Transfer Pricing

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Transfer Pricing

Transfer pricing is a term used to describe inter-company pricing arrangements relating to transactions between related business entities. Transfer pricing is the process by which related parties in different tax Jurisdictions set the price at which goods, services tangible or intangible assets are transferred between each other. These can include transfers of intellectual property, tangible goods, services, and loans or other financing transactions. Where a non-resident person carries on business with a related resident person and the course of that business is such that it produces to the resident person either no profits or less than the ordinary profits which might be expected to accrue from that business if there had been no such relationship, then the gains or profits of that resident person from that business shall be deemed to be the amount that might have been expected to accrue if the course of that business had been conducted by independent persons dealing at arm's length.

The use of transfer pricing tax strategies has recently attracted a high level of international attention, due in part to the rapid rise of multinational trade, the opening of several significant developing economies and transfer pricing's increased impact on corporate income taxation. The organization for economic co-operations and development (OECD) issued guidelines in determining the transfer price of the products. As multinational corporations evolve into true global enterprises compliance with the differing requirements of multiple overlapping tax jurisdictions has become a complicated and expensive task.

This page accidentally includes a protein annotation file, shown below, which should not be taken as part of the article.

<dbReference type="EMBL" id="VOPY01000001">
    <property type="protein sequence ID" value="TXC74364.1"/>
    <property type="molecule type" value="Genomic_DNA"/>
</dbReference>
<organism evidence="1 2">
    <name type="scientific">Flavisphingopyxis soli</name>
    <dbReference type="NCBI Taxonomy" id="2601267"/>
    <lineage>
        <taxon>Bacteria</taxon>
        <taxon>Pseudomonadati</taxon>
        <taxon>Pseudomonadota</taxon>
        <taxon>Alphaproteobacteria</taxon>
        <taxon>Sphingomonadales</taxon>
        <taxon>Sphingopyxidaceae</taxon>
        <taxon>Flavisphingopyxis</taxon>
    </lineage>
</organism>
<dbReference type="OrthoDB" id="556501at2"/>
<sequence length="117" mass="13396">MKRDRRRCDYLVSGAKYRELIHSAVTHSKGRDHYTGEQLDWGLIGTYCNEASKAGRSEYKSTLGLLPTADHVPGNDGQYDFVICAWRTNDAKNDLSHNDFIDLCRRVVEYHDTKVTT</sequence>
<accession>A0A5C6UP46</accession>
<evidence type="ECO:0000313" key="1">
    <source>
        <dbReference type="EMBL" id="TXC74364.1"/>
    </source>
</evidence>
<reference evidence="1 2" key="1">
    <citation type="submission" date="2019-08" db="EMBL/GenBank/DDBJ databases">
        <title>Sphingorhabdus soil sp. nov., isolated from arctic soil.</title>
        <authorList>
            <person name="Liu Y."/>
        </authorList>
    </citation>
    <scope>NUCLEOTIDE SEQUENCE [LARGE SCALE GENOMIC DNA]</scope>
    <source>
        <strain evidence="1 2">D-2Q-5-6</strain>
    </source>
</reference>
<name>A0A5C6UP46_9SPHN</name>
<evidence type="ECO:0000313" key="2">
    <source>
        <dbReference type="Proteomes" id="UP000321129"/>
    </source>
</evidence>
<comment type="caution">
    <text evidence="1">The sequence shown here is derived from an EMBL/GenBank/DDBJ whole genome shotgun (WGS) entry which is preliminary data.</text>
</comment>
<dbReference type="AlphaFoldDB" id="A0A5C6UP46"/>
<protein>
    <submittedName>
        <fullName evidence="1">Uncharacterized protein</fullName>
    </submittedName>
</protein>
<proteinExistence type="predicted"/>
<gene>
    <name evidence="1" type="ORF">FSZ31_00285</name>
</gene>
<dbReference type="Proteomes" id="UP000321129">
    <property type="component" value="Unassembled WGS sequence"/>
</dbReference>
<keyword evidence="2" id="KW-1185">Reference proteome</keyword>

In response to these factors, tax authorities around the world have become more aggressive in the transfer pricing arena, introducing new requirements for transfer of goods and services, stricter penalties, new documentation requirements for these specific transactions, increased information exchange, improved audit staff training and increased audit and inspection activity and specialization.

This intense scrutiny implies significant risks for the unwary and the unprepared, particularly in a complex field such as transfer pricing where each transaction must be analyzed under its own unique facts and circumstances.

Taxpayers are at liberty to choose any of the following methods to determine the transfer price:

  •    The comparable uncontrolled price (CUP) method: under this method, the transfer price in uncontrolled transaction is compared with the prices in an uncontrolled transaction and accurate adjustments made to eliminate material price differences.
  •    The resale price method: under this method, the transfer price of the product is compared with the resale price at which the product is sold to an independent enterprise; provided that in the application of this method, the resale price shall be reduced by the resale price margin (the price margin indicated by the reseller).